Mexico City-based baking company Grupo Bimbo (with brands including Entenmann’s and Sara Lee) announced the completion of an $850 million sustainability-linked bonds offering, with terms on the debt tied to the company’s performance on its Scope 3 value chain emissions goals.
The offering represented the largest corporate sustainability-linked bond (SLB) issuance ever into the Mexican market, and the largest transaction year-to-date.
The issuance follows the publication by Grupo Bimbo in April 2023 of its updated Sustainable Financing Framework, which outlines the key performance indicators (KPIs) and specific sustainable performance targets that will impact the terms of SLBs. The Scope 3 KPI ties the bonds to the company’s performance towards goals, originally set in 2021, that include reducing Scope 3 emissions by 12.5% by 2025, 17.5% by 2027, and 28% by 2030.
Grupo Bimbo’s Scope 3 emissions account for approximately 90% of the company’s carbon footprint, and include both upstream and downstream value chain activities ranging from purchased goods and services, business travel and employee commuting to investments, use of sold products and product transportation and distribution.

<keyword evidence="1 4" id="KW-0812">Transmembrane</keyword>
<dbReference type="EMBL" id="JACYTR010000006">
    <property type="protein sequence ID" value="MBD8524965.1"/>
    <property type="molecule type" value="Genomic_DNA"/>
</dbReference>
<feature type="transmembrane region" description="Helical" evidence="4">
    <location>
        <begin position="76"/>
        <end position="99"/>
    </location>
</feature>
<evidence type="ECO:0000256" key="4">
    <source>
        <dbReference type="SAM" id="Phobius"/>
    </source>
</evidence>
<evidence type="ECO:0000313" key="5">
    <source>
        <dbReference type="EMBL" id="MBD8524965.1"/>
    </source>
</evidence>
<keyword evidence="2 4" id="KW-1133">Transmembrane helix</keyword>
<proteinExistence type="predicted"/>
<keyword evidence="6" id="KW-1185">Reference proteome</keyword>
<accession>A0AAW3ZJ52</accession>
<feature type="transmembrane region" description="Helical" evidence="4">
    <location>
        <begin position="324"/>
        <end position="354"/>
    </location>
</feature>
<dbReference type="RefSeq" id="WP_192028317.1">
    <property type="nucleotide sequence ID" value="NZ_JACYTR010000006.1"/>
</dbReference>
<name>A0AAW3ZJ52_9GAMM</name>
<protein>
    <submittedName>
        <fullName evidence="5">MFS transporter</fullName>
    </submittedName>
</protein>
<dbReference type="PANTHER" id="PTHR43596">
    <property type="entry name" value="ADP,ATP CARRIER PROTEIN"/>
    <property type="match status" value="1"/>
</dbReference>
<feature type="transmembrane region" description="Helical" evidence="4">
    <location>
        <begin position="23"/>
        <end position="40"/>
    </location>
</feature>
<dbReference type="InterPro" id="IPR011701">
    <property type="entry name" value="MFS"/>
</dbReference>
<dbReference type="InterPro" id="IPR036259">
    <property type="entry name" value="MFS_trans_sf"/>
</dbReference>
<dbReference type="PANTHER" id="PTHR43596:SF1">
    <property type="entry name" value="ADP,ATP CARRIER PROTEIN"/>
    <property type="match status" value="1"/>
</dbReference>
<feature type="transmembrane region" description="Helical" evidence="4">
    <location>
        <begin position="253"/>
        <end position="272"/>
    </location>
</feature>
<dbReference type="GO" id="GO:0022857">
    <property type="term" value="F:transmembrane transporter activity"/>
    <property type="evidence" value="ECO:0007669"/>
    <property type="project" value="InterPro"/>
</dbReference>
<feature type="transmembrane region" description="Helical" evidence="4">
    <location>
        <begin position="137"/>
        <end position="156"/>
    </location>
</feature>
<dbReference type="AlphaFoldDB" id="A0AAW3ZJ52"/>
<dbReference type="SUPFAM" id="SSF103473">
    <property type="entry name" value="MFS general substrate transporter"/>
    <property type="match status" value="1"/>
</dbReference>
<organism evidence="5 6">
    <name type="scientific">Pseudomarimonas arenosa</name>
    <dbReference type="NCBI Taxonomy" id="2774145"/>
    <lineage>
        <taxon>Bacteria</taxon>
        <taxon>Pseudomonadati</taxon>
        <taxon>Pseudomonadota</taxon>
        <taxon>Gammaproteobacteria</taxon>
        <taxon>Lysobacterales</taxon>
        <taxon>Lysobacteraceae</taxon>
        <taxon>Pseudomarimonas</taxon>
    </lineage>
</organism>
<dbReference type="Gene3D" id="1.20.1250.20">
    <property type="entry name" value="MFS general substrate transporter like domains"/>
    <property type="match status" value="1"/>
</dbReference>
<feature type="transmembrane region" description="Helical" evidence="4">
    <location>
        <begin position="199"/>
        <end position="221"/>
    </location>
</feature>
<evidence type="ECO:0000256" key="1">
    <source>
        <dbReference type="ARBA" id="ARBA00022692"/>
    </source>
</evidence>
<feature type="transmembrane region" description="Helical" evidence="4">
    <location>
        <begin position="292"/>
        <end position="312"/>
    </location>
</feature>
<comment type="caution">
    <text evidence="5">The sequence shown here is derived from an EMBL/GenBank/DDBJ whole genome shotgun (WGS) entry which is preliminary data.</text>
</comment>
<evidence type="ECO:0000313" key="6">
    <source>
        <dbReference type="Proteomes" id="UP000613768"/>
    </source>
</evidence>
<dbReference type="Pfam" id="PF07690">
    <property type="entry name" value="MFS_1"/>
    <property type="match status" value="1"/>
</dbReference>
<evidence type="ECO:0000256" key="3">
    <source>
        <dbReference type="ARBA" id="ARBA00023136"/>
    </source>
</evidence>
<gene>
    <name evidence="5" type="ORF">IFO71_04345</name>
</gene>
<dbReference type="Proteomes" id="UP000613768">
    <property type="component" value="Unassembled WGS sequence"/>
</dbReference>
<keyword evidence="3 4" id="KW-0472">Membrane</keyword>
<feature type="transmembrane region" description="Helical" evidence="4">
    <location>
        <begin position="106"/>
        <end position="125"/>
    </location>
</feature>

Diego Gaxiola, CFO of Grupo Bimbo, said:
“We tapped the Mexican market once again, this time through our first ESG- labelled bond, ranking the fifth SLB for Scope 3 globally and the first in Latin America, in line with our ambitious global long-term sustainability strategy. This transaction strengthens our financial position while reaffirming our sustainability commitments.”
Sustainability-linked debt has been one of the fastest growing areas of sustainable finance, with attributes including interest payments tied to an issuer’s achievement of specific sustainability targets. Corporate interest in sustainability-linked loans has grown rapidly, as the financing provides flexibility to use proceeds for general corporate purposes, while with instruments such as green bonds, raised funds can only be allocated to specific categories of green projects.
Following an extended period of rapid growth, however, SLB issuance slowed sharply in late 2022, with Moody’s Investors Service citing factors such as growing market scrutiny on the credibility and robustness of issuers’ SLB targets, and the sector’s exposure to high-yield issuance.
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